Through the last 18 months of jihadist terror in France, a simple pattern is emerging: it keeps getting worse.In the mind of the BBC's Hugh Schofield, terror attacks aren't so bad when they target people who aren't Hugh Schofield. In his mind, jihadists have some sort of logical reason to attack Jews, cartoonists and kids dancing. Targeting them is not nearly as bad as targeting random people that he might feel more empathy for.
If the January 2015 attacks were aimed at specific groups - Jews and blasphemers - the November follow-up was more indiscriminate.
At the Bataclan and at the cafes the Islamists killed young adults, out being European hedonists.
This time, it's gone a step further.
In Nice, it is the people at large - families and groups of friends - doing nothing more provocative than attending a national celebration. Ten children were among the dead.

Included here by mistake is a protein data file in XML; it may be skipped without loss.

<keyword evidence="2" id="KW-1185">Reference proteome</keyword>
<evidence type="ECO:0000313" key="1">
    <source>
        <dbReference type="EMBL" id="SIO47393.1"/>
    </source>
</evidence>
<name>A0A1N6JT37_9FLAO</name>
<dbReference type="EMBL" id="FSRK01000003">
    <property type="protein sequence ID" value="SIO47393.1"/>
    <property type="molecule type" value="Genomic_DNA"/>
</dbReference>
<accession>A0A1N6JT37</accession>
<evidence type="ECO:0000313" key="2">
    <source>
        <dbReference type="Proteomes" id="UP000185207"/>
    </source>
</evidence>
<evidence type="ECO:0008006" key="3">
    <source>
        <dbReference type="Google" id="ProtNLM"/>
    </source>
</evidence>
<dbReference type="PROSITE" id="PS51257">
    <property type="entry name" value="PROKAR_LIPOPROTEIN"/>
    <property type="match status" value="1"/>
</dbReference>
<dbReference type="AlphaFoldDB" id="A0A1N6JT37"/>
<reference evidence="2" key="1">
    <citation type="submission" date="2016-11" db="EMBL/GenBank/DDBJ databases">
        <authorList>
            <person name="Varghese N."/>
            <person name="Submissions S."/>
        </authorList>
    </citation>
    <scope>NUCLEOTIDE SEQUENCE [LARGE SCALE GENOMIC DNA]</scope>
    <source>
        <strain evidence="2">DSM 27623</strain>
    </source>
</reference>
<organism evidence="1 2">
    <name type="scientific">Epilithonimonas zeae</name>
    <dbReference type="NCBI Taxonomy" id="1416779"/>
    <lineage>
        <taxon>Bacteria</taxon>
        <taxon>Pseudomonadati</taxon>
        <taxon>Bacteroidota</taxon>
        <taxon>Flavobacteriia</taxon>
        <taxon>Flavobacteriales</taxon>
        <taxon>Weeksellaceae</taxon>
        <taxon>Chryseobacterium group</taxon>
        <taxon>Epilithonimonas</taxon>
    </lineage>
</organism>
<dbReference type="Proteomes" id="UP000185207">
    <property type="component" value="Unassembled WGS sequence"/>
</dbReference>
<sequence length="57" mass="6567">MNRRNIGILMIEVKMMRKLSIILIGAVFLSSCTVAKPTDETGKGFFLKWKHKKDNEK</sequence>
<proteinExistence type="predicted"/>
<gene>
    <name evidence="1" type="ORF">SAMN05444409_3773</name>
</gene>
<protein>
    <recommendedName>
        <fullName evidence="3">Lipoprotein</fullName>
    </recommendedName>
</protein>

But even then, Schofield manages to distance himself and his readers from the recent attacks by saying that the terrorists in France had "a hatred for France, for its symbols, and for all it stands for." Not the West, not non-Muslims - just the French.
It is as if Schofield completely forgot what happened on July 7. 2005, in London.
This is not analysis: this is a BBC employee who is completely clueless about what the jihadists are about, and who does not feel that Jews being murdered while shopping is as bad as French people being murdered while celebrating a holiday.
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